How to Become an Electrician Apprentice
When a student finishes secondary education studies, they have an opportunity to become an Electrician Apprentice in-order to gain the work experience. Students are often faced with the dilemma of not having any work experience to be qualified for the job openings in their desired work industry field. One solution to eliminate this dilemma is an apprenticeship, in our case an Electrician Apprenticeship. An Apprentice is defined as someone learning a particular trade from an expert in the field for a low wage and fixed period of time.
As an electrician apprentice, you’ll learn everything there is to know and have real life on-hands experience of what your job entails. You’ll learn to install, maintain, & repair electrical systems in various business types and homes. While working as an apprentice you’ll develop the knowledge to read and better understand a variety of blueprints & diagrams. You’ll learn which tools and materials you need to take on each task. How to properly choose protective gear, like gloves and safety goggles. When and where to place cable covers. You’ll learn in-depth expert knowledge about the different techniques of installation and troubleshooting.
Are you ready to be an apprentice?
That’s an important question you have to ask yourself before you pursue an apprenticeship. There’s many that join apprenticeships and then find out later on that they aren’t fit for the job duties. When you are an apprentice, you are actively engaged in on-the-job-training. You are a novice level electrician. In the field of electrician, you must be comfortable using tools, climbing ladders, scaling structures, and working within very small or tight spaces. Also take into consideration, the weather elements in the work area and be able to quickly prepare accordingly. It is a necessity that you are dependable and reliable to your employer. Are you getting to work on time? Are you working well as a team player? Do you work well by yourself? How open are you to change?
Now that you have a little bit of the background knowledge on the duties of an Electrician apprentice, let’s discuss how to actually become an apprentice. In order to become an electrician apprentice, you must enroll in an apprenticeship program. Three of the most familiar electrical apprenticeships are IBEW/NECA, IEC, and ABC. The International Brotherhood of Electrical Workers (IBEW) is a union that represents 750,000 active electricians and retirees. IBEW is partnered with the National Electrical Contractors Association (NECA). The Independent Electrical Contractors (IEC) is a non-union national trade association for merit shop electrical and systems contractors. “Merit shop” means the owner bases pay on one’s “merit.” IEC has 3,000-member companies in 53 chapters throughout the United States. The Associated Builders and Contractors (ABC) national construction trade association is a non-union with 70 chapters and 21,000 members nationwide.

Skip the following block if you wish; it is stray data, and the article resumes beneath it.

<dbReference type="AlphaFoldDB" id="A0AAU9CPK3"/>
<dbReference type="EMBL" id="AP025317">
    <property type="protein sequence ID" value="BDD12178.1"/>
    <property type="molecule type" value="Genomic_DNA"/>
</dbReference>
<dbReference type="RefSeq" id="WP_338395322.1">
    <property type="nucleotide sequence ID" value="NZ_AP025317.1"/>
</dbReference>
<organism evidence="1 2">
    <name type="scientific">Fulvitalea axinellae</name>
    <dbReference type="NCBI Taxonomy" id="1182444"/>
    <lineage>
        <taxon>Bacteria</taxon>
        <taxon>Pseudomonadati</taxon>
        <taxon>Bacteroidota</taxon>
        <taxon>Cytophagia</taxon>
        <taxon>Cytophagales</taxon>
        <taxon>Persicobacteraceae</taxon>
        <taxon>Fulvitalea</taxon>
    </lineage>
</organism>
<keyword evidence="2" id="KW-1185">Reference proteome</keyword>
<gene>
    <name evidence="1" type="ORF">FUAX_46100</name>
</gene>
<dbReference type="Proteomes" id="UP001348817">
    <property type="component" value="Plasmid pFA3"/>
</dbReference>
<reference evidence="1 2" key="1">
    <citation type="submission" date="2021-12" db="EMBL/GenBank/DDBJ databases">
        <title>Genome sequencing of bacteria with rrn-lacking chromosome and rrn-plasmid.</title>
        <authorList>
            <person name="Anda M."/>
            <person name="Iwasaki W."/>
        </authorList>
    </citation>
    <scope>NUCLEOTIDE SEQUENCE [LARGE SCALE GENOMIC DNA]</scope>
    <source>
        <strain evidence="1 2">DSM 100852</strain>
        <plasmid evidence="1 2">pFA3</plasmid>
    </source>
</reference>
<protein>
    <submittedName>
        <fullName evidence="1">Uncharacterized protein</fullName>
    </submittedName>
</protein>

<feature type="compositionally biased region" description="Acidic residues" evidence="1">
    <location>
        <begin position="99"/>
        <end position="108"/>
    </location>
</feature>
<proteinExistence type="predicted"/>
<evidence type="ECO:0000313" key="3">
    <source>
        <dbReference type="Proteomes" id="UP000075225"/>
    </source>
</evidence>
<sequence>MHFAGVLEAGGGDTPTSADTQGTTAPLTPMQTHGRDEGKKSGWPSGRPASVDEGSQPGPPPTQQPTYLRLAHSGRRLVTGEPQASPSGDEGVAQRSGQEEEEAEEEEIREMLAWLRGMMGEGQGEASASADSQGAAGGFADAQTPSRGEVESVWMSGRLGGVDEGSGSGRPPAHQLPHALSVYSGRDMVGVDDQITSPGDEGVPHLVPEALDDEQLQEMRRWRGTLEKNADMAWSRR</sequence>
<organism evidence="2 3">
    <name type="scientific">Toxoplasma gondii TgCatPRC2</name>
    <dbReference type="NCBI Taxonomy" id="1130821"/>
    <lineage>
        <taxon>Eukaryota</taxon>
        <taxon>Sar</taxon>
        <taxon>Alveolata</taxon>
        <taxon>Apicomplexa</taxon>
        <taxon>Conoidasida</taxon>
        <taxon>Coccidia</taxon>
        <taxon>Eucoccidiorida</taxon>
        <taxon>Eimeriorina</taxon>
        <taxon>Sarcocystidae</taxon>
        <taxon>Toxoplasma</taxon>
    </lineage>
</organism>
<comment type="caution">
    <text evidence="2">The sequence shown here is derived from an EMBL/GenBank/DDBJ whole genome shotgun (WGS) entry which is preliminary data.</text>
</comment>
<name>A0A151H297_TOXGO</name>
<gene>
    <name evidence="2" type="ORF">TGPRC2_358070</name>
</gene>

What criteria must you typically meet during the electrician application process?
- You must be at least 18 years old of age.
- A high school diploma, GED, or higher is required. (Must provide transcripts)
- Be in good physical condition.
- Must have dependable transportation.
Electrician apprenticeships typically take place for 2 – 5 years. Apprentices receive 700 – 900 hours of classroom instruction during their program. Instructors are retired electricians, working electricians, or specialized trade instructors. On-the-job exercises that mimic real world experience are used in the classroom. Every apprenticeship is unique in its own way. They all have their own set of guidelines and schedules. The apprenticeship you choose to pursue will provide the minimum number of academic hours required by your local state licensing agency to obtain your license to work as an electrician.
Why should you become an Electrician Apprentice? Due to tradesmen reaching the age of retirement and resigning before they can be replaced, apprentices are in high demand. In areas with major projects, the local contractors struggle to find skilled help. As an electrician apprentice you will learn an abundance of life and problem-solving skills. A majority of electricians end up starting their own companies down the line so there’s the perk of also becoming a business owner. Even if you’re just looking for a career that allows you to really work with your hands, an electrician apprenticeship is a great beneficial place to start.